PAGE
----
Did You Get a Severance Package?

If you got a severance package that’s great!  I still think it’s a good idea to cut your expenses down to the basics until you get a new job.  That way, if it takes longer than expected to get a job, you will have that in reserve.

But if you get another job in a short time, you can put your severance package into savings or investments and grow that money for the future!

You May Need to Get a Part Time Job

If you don’t have a severance package or an emergency fund, you may need to get a part time job.  One of the worst things you can do is rely on credit cards and loans to get you through until you find a job (see below).  Don’t end up with financial stress and a pile of debt because you weren’t prepared.

[tweetherder]Losing your job stinks! 13 things you must do to save your finances, find your next job, or pivot to a new career [/tweetherder]

Reach Out to Your Network of Contacts

When you lose your job, start making phone calls and sending emails to your network.  It’s usually easier to find a job through word of mouth than by blindly submitting resume’s.

Even if many of your contacts are not in your industry, they may know someone who is and can pass along your info.  The more people you contact, the better luck you’ll have finding a new job.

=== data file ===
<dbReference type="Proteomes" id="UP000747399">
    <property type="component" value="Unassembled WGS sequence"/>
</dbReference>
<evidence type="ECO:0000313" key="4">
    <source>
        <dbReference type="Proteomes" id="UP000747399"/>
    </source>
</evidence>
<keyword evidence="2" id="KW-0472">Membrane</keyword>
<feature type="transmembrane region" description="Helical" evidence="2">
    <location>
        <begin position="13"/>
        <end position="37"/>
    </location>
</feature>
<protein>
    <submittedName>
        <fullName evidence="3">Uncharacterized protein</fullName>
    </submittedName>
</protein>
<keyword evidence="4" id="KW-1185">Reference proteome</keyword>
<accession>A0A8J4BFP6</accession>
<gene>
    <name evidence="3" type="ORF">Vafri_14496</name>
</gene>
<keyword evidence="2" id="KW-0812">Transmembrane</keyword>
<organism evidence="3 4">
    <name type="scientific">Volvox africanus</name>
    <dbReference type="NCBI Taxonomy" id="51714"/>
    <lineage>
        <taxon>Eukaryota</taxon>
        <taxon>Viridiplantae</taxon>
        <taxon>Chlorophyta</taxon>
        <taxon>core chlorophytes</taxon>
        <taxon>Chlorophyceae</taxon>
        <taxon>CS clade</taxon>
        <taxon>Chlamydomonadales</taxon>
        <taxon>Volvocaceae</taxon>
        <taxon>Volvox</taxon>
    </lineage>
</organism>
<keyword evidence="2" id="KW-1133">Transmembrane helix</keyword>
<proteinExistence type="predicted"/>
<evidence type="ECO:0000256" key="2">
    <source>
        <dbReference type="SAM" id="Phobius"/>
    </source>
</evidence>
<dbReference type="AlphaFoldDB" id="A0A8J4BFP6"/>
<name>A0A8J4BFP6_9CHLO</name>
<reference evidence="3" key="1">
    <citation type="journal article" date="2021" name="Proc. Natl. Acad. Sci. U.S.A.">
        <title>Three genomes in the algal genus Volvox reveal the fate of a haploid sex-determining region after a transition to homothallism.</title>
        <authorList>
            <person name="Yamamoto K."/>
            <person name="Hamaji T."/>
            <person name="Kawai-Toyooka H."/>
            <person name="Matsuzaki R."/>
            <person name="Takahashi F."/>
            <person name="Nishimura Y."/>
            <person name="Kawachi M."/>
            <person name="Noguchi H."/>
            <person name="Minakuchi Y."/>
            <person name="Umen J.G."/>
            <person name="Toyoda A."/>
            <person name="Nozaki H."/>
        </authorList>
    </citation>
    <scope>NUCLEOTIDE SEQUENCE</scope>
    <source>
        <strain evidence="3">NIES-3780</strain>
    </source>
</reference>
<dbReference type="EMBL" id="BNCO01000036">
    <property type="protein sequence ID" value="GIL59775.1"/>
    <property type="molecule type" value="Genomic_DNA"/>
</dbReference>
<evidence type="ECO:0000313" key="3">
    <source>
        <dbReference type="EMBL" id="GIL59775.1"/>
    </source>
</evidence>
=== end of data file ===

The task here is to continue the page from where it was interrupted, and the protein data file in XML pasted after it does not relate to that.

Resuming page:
Also, reaching out on social media can be especially effective.  Your job search will get more exposure because more than just your immediate network will see your posts.

Here’s a great book that’ll help you find innovative ways to find your next job that actually work!

48 Days to the Work You Love by Dan Miller

Learn a New Skill

If you’ve wanted to learn a new skill or get a new certification, this might be a good time to do it.  Learning new skills might help you find your next job (and a better one at that!).

Read a few books or take some online courses.

Just make sure you don’t put yourself in a financial bind paying for expensive courses or delaying your job search.  Don’t spend a bunch of money you don’t have learning new things!

Get Some Exercise

After you lose your job, it’s easy to feel lost and depressed.  Getting some exercise is a great way to stay active and not sit on the couch feeling sorry for yourself.

Daily exercise releases endorphins that naturally battle depression and help you stay positive.  Heck, you might even lose a little weight!

Don’t Hunker Down

This goes along with exercising.  The worst thing you can do is sit around the house eating chips and feeling sorry for yourself.  That’s a quick road to depression. It kills your motivation to move forward after you lose your job, making it harder to find the next one.

Here are a few things you can do to avoid sitting at home feeling sorry for yourself: